Mestinon is a brand-name drug that’s prescribed for myasthenia gravis. The medication is available in the following forms: oral solution, oral tablet, and extended-release oral tablet.
You’ll find key information about Mestinon below.
- Drug class: cholinesterase inhibitor
- Drug forms: oral solution, oral tablet, and an extended-release* oral tablet
- Generic available? yes
- Prescription required? yes
- Controlled substance? no
- Year of FDA approval: 1955
Note: Unless the drug form is noted, “Mestinon” in this article refers to any of the drug forms.
* Extended release means the drug is slowly released into your body over a period of time.
Mestinon is a brand-name drug that contains the active drug pyridostigmine. This active drug is also available as a generic medication. A generic drug is an exact copy of the active drug in a brand-name medication.
The generic is considered to be as safe and effective as the original drug. Generics tend to cost less than brand-name drugs.
If you’re interested in taking the generic form of Mestinon, talk with your doctor. They can tell you whether it comes in forms and strengths that can be prescribed for your condition.
Mestinon can cause mild or serious side effects. The following lists contain some of the key side effects that may occur while taking Mestinon. These lists do not include all possible side effects.
For more information about the possible side effects of Mestinon, talk with your doctor or pharmacist. They can give you tips on how to manage any side effects that may be concerning or bothersome.
Note: The Food and Drug Administration (FDA) tracks side effects of drugs it has approved. If you would like to notify the FDA about a side effect you’ve had with Mestinon, you can do so through MedWatch.
Mild side effects
Below is a partial list of mild side effects of Mestinon. To learn about other mild side effects, talk with your doctor or pharmacist, or view Mestinon’s prescribing information.
Mild side effects of Mestinon can include:
- digestive side effects, such as:
- nausea, vomiting, and diarrhea
- abdominal cramps
- increased saliva and mucus
- symptoms of increased peristalsis (wave-like muscle contractions that move food through your digestive system), such as:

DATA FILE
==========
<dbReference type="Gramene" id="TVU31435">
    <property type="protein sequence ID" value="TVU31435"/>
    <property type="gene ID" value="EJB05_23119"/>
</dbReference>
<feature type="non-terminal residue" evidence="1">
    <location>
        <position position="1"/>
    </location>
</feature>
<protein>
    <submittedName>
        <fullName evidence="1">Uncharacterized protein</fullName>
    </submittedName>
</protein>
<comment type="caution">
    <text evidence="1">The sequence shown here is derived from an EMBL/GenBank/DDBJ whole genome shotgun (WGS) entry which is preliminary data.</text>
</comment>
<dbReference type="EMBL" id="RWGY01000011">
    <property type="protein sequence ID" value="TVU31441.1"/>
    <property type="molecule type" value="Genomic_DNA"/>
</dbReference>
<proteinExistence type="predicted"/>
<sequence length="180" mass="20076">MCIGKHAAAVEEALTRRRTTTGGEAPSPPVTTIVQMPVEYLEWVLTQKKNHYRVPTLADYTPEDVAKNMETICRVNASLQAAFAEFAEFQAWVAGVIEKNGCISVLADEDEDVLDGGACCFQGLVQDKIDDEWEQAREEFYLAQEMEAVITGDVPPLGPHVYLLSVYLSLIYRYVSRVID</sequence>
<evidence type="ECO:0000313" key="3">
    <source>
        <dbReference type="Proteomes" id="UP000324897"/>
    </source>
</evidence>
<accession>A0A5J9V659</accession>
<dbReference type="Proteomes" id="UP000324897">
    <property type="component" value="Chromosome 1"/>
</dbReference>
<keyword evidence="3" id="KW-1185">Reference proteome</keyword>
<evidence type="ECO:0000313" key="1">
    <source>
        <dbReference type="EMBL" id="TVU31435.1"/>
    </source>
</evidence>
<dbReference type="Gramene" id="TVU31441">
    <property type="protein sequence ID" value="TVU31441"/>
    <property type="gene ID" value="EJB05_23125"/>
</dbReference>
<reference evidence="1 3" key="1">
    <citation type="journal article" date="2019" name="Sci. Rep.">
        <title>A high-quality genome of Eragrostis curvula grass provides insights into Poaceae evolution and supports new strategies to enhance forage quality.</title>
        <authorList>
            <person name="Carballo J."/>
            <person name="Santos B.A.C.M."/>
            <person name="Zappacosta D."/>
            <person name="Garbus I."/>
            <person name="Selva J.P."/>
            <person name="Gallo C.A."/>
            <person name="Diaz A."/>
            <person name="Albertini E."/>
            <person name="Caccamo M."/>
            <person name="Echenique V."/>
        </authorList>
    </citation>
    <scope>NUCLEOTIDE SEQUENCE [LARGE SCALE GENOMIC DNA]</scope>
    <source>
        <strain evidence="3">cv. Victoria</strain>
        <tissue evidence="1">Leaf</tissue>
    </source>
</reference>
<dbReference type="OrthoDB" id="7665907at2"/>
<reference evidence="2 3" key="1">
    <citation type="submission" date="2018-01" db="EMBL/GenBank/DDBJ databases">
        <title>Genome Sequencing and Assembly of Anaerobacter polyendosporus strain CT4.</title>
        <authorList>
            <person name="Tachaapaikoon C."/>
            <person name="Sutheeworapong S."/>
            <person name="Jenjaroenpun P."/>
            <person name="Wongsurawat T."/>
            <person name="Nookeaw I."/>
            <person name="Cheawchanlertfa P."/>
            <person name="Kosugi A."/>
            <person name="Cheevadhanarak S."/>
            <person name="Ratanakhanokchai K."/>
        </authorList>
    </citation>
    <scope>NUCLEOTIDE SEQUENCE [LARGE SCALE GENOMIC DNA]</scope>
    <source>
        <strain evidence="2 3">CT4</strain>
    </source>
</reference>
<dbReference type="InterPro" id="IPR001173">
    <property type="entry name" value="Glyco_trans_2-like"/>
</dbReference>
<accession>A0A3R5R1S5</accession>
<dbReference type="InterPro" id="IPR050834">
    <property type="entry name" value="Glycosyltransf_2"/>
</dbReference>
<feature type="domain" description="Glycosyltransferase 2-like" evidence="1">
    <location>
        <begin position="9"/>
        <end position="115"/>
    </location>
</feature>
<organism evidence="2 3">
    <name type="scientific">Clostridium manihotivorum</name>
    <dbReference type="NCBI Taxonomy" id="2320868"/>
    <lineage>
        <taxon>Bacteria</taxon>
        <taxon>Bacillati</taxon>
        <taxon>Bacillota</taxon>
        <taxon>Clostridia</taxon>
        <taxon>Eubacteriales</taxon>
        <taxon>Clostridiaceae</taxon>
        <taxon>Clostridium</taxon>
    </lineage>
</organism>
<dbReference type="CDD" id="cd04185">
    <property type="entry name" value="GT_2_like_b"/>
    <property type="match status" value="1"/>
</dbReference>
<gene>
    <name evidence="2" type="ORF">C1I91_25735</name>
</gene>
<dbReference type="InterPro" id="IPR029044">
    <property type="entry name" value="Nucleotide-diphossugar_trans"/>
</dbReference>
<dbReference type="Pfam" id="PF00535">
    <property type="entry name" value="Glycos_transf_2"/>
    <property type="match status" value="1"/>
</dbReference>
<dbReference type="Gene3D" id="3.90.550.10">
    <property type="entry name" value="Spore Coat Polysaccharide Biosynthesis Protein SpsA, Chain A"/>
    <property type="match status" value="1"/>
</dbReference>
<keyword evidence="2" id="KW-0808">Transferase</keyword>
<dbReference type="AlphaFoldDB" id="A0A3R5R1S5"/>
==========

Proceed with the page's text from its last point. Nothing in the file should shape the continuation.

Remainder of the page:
- sweating more than is typical
- pinpoint pupils
- muscle cramping or twitching
- muscle weakness
- blurred vision
- needing to urinate more often than is typical
- skin rash
- mild allergic reaction*
Most of these side effects may go away within a few days to a couple of weeks. However, if they become more severe or don’t go away, talk with your doctor or pharmacist.
* For more information about allergic reaction and Mestinon, see “Allergic reaction” below.
Serious side effects
Serious side effects from Mestinon aren’t common, but they can occur. Call your doctor right away if you have serious side effects. Call 911 or your local emergency number if your symptoms feel life threatening or if you think you’re having a medical emergency.
Serious side effects and their symptoms can include:
- Cholinergic crisis (a condition caused by too much Mestinon in the body). Symptoms can include:*
- worsening muscle weakness
- difficulty breathing due to weakening of muscles involved in breathing
- Slowed heart rate or heart block. Symptoms may include:
- Syncope (fainting).
- Changes in mood or behavior, such as:
- hallucinations (perceiving the presence of people or objects that aren’t real)
- Severe allergic reaction.†
* Symptoms of cholinergic crisis may be difficult to distinguish from worsening myasthenia gravis. For more information, talk with your doctor.
† For details about allergic reaction and Mestinon, see “Allergic reaction” below.
As with most drugs, some people can have an allergic reaction after taking Mestinon. It isn’t known whether allergic reactions occurred clinical trials of this drug or how often they may have happened.